The effect of temperature stress on coral–Symbiodinium associations containing distinct symbiont types
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Several studies have demonstrated that the temperature tolerance of scleractinian reef-building corals is controlled, in part, by hosting physiologically distinct symbiotic algae. We investigated the thermal tolerance of coral–algal associations within seven common species of reef-building corals hosting distinct Symbiodinium sub-clades collected from Heron Island during experimentally induced bleaching conditions. During experimental heating, photosynthetic fitness was assessed by the dark-adapted yield of PSII (F v/F m), and excitation pressure across PSII (Q m) of each coral–algal association using pulse amplitude modulation fluorometry. The onset of bleaching was determined by the measurement of Symbiodinium cell density. Using the ribosomal internal transcribed spacer 2 (ITS-2) region, we showed that Symbiodinium type–coral host associations were temporally and spatially conserved in a high proportion of the colonies sampled within each species. Generally, the species Acropora millepora, Platygyra daedalea, Acropora aspera and Acropora formosa contained Symbiodinium ITS-2 type C3, whereas the species Montipora digitata, Porites cylindrica and Porites lutea contained Symbiodinium type C15. Bleaching susceptibility showed some association with Symbiodinium type, but further research is required to confirm this. Corals hosting C3 Symbiodinium displayed higher reductions in F v/F m during heating compared to their C15 counterparts, irrespective of host species. However, a corresponding reduction in Symbiodinium density was not observed. Nonetheless, A. aspera and A. formosa showed significant reductions in Symbiodinium density relative to controls. This correlated with large increases in Q m and decreases in F v/F m in heated explants. Our results suggest a range of bleaching susceptibilities for the coral species investigated, with A. aspera and A. formosa showing the greatest susceptibility to bleaching and M. digitata showing the lowest bleaching susceptibility. The data provide strong evidence for distinct differences in temperature tolerance between C3 and C15 Symbiodinium types when in-hospite; however, future studies addressing the confounding effect of host species would help to confirm this.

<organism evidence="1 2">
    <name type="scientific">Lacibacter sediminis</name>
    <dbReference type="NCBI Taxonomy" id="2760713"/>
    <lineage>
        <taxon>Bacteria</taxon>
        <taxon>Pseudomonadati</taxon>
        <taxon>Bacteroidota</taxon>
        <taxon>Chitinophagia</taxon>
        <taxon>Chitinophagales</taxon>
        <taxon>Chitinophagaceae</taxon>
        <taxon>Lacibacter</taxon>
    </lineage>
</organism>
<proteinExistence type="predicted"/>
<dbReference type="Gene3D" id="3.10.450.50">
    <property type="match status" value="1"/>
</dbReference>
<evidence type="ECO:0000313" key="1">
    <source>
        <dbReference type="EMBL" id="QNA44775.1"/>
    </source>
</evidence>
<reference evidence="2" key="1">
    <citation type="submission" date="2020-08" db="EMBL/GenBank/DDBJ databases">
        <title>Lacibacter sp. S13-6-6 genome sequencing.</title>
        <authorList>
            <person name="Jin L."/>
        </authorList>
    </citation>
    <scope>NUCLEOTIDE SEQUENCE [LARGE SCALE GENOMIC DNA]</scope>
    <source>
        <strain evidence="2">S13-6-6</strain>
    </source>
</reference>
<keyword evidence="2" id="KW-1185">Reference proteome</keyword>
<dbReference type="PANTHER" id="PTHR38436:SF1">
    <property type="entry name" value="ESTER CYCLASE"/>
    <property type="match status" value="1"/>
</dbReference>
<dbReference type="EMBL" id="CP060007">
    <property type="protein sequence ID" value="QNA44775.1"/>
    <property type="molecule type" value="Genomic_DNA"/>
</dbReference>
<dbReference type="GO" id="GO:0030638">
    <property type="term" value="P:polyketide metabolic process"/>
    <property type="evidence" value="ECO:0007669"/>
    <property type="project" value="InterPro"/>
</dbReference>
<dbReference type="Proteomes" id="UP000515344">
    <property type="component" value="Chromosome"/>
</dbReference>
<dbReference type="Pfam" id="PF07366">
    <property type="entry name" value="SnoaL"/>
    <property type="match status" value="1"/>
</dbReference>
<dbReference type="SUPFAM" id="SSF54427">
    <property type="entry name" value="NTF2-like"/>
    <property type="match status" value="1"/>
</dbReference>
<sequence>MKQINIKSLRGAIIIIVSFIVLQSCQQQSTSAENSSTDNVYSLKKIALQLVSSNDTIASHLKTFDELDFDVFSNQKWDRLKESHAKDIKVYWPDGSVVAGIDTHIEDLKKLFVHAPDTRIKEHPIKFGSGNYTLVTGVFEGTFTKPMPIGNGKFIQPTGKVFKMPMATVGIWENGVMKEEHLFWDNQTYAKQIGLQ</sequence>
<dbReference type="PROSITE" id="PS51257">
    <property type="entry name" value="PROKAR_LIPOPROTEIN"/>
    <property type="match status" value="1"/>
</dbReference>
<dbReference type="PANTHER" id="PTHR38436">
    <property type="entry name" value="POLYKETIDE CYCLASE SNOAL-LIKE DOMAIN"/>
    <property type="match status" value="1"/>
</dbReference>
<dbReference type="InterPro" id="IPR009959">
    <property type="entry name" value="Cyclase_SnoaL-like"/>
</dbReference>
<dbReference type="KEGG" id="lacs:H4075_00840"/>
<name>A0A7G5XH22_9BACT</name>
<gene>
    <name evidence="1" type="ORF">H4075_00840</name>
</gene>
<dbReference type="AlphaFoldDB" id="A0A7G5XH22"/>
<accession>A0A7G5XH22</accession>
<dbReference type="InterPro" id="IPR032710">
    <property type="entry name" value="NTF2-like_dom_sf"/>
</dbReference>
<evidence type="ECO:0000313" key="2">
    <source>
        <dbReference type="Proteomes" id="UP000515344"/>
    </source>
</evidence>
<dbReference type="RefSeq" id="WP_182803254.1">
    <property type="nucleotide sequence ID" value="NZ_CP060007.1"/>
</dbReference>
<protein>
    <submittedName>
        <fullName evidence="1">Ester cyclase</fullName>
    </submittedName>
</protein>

KeywordsSymbiodinium Coral bleaching Thermal stress Photosynthesis Light pressure
Funding was provided by the Australian Research Council grant (A00106021) held by Dr Sophie Dove. The authors would like to thank Dr Alistair Grinham and Dr Mark Davey for their contributions during fieldwork. We are also grateful to Dr Simon Davy and Jacqui Barber for their comments on the manuscript. The authors would also like to thank the anonymous referees and Dr Mark Warner for the comments they provided on this manuscript.
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